The issue of duplication and waste of industry resources as a result of our having two separate national trade associations is one that is always being brought up and never resolved. Well, it’s been brought up again in the form of a letter signed by numerous industry luminaries to the chairmen of both United and PMA. Subsequent discussions have been held by each association, and soon, a joint panel composed of leaders from both associations will meet.
Long involvement in this issue has convinced me that there are substantial funds wasted by virtue of competition between the two associations. In my mind, the easiest example of this is CPQ, which performs exactly the functions the communications staff of a trade association would normally perform. The fact the industry built a third infrastructure to handle food safety communication was principally due to jealousy between the associations on who would be the industry’s spokesperson on this matter. The principle benefit of the CPQ expenditure has accrued, not to the produce industry, but to the PR firm that was awarded the contract to run the operation.
At the same time, however, I doubt that a joint study can serve any useful purpose in eliminating waste and duplication. This is because the waste and duplication are inherent in the nature of the organizations.
PMA and United are both very peculiar trade associations. They are peculiar because, unlike almost every other association, they encompass a broad swath of voting membership running up and down the distribution chain. Both PMA and United include growers, shippers, packers, wholesalers, brokers, exporters, importers, retailers, foodservice distributors, and foodservice operators in their membership.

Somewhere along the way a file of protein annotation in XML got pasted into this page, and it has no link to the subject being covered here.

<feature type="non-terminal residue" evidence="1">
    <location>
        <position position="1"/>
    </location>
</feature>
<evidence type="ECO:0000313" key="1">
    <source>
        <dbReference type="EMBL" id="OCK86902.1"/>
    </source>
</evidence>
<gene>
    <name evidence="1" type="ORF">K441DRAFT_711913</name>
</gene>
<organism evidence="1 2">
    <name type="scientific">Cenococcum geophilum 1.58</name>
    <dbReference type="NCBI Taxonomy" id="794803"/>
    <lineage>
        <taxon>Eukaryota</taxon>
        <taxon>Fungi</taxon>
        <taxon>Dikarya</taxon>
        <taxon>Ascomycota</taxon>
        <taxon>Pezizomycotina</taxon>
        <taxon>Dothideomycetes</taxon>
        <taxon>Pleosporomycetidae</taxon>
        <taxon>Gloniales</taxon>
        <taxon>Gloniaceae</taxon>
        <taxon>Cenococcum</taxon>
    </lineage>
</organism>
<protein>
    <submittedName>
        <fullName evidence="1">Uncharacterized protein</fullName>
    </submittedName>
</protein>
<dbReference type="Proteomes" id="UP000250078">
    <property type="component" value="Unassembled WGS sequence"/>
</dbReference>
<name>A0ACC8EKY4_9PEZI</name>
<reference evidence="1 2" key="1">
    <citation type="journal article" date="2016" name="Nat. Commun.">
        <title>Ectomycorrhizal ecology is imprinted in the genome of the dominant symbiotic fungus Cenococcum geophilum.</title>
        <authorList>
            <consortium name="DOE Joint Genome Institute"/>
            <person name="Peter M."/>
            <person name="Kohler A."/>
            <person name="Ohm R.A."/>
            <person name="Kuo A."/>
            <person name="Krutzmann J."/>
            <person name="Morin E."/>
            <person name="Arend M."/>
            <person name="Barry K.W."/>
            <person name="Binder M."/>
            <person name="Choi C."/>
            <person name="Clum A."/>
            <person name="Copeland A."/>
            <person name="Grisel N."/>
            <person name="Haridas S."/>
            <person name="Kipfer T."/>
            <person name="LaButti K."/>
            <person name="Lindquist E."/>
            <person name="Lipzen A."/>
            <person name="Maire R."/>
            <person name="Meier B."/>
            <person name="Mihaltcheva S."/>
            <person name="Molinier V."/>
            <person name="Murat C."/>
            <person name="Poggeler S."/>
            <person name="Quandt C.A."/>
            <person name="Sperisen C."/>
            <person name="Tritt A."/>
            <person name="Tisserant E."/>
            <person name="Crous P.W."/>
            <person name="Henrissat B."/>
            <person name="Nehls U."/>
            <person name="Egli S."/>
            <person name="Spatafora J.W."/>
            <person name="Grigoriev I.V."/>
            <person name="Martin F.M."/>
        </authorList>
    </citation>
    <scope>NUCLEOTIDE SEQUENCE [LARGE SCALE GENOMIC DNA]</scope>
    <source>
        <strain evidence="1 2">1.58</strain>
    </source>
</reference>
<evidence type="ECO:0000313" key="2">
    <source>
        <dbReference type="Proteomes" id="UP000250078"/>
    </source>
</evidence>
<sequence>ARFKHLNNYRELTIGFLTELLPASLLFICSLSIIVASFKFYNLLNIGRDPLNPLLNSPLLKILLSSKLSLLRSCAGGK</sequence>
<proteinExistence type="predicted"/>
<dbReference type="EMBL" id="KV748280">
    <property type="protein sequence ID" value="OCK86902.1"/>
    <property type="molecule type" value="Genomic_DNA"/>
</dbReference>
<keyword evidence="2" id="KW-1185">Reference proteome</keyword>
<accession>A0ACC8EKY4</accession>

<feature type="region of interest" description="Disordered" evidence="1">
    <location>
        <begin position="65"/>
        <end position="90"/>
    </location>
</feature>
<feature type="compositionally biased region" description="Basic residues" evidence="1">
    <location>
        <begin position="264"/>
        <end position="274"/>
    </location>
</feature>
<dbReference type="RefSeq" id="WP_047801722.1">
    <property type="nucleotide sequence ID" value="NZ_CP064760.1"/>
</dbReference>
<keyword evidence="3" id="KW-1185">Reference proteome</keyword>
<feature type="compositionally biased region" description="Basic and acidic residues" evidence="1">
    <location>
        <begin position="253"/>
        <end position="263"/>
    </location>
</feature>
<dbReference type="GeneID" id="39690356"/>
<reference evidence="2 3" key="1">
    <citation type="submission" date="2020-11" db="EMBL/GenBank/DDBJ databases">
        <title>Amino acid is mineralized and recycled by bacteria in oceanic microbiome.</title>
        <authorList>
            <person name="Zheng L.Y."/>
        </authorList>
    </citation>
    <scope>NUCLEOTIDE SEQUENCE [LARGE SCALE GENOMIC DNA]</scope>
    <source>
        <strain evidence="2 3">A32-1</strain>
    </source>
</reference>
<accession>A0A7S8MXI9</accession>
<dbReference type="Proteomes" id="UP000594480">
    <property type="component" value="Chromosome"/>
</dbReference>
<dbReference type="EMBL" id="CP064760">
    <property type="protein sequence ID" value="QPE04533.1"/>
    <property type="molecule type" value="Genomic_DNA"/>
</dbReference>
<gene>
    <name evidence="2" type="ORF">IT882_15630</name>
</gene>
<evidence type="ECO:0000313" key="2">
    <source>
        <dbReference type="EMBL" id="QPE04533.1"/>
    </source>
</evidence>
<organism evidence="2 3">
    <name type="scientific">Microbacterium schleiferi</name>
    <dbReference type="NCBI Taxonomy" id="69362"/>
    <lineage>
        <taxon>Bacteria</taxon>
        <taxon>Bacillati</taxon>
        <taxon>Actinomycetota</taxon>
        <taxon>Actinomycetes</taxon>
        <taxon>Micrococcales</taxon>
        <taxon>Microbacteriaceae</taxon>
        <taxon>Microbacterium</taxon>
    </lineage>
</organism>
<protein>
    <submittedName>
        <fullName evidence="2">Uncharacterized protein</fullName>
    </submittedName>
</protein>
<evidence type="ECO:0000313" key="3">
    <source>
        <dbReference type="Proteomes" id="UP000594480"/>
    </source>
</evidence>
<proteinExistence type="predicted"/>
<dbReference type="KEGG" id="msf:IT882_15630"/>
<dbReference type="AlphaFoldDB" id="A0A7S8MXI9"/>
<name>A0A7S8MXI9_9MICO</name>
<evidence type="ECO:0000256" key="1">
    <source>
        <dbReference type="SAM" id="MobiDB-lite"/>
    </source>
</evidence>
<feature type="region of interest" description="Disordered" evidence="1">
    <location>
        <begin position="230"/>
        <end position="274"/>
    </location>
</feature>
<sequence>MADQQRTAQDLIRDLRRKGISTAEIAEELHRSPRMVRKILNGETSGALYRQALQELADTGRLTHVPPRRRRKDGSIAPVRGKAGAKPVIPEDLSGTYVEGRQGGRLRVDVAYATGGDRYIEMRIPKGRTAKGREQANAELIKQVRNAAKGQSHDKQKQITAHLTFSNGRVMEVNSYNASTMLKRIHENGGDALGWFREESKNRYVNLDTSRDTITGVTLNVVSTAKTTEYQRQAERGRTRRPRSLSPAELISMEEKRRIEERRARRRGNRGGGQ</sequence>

The broad membership array is almost unheard of in other associations. The membership of the Food Marketing Institute, for example, is retailers, not manufacturers of food products, and the National Restaurant Association does not have food producers as members.
Because PMA and United both think of their membership as the whole industry, what is needless duplication in one association’s eyes is an essential service to members in the eyes of the other association.
Of course, the big duplication often discussed is the conventions. These events cost millions of dollars in the aggregate, and some companies have made no secret of the fact that they would prefer to have only one convention to attend.
But these conventions are principally large business events that the associations run to fund their other activities. For better or for worse, the produce industry associations run not solely on dues but on the profits from these businesses. So, even if everyone agreed these were duplicative events, in the absence of some kind of joint show, neither association could agree to cancel its event without enormously scaling back its activities and possibly ceasing operation.